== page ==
Nietzsche held a pessimistic view on modern society and culture, especially mass/popular culture.  He believed the press and mass culture led to conformity and brought about mediocrity. Nietzsche saw a lack of intellectual progress, leading to the decline of humanity. According to Nietzsche, individuals needed to overcome this form of mass culture. He believed some people were able to become superior individuals through the use of will power. By rising above mass culture, society would produce higher, brighter and healthier human beings. The jury is still out on that one.

Here is a sprinkling of quotes to illustrate Nietzsche:

The individual has always had to struggle to keep from being overwhelmed by the tribe. If you try it, you will be lonely often, and sometimes frightened. But no price is too high to pay for the privilege of owning yourself.

Whoever fights monsters should see to it that in the process he does not become a monster. And if you gaze long enough into an abyss, the abyss will gaze back into you.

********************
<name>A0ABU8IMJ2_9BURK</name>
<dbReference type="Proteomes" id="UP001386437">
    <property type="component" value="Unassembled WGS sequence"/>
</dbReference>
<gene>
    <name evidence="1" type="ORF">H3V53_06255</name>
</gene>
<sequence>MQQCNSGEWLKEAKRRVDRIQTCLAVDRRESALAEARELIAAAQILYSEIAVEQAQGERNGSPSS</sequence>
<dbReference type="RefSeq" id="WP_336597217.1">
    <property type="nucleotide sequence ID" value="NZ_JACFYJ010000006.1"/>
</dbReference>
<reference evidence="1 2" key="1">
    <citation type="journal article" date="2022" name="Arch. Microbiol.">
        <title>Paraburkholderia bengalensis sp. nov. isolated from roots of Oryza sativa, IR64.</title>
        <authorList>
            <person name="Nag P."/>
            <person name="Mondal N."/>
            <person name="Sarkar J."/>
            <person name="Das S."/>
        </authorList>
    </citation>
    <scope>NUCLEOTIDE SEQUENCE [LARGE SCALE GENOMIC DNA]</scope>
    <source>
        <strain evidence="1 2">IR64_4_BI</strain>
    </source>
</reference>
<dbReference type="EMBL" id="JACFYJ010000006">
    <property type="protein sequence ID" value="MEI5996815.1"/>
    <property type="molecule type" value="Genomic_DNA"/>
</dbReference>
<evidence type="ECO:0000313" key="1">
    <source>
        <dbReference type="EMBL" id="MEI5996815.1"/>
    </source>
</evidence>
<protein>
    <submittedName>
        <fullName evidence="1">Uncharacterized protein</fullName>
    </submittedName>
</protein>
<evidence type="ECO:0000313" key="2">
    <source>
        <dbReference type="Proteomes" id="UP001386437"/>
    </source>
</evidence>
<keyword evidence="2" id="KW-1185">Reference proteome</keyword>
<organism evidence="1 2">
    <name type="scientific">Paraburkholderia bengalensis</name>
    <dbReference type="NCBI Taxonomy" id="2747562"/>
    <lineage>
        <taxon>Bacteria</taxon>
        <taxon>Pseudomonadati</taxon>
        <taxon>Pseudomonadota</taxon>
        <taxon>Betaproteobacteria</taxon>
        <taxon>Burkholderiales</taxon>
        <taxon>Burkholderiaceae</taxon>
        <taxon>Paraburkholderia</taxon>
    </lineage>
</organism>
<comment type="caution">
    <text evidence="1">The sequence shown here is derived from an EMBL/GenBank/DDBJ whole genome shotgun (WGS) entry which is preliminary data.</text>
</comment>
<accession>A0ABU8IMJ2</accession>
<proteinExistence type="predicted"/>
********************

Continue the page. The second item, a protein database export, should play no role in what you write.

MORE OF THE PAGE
There is always some madness in love. But there is also always some reason in madness.

The essence of all beautiful art, all great art, is gratitude.

Success has always been a great liar.

 

Nietzsche had a complex relationship with food and diet much of his life. He was something of a pig in his younger days, but later had to be more circumspect because he was subject to constant nausea and indigestion. At one point he wrote, “If only I were master of my stomach once more!” in response to his endless digestive ailments. As a young man his main meal of the day was a late lunch, avoiding the midday crowds at restaurants, usually consisting of steak and gargantuan quantities of fruit. As his stomach ailments got worse he tried vegetarianism, living on milk and eggs alone, and eating hardly anything at all. At one point, he put his faith in Liebig’s meat extract, a thick paste that could be mixed with water to produce a beef broth which he thought was very nutritious — but wasn’t.

Nietzsche wrote copious notes on diet which were not well known for a long time but were eventually collected into a book translated into English by R. J. Hollingdale under the title Fat is Dead (2004). Hollingdale summarizes Nietzsche’s diet as follows: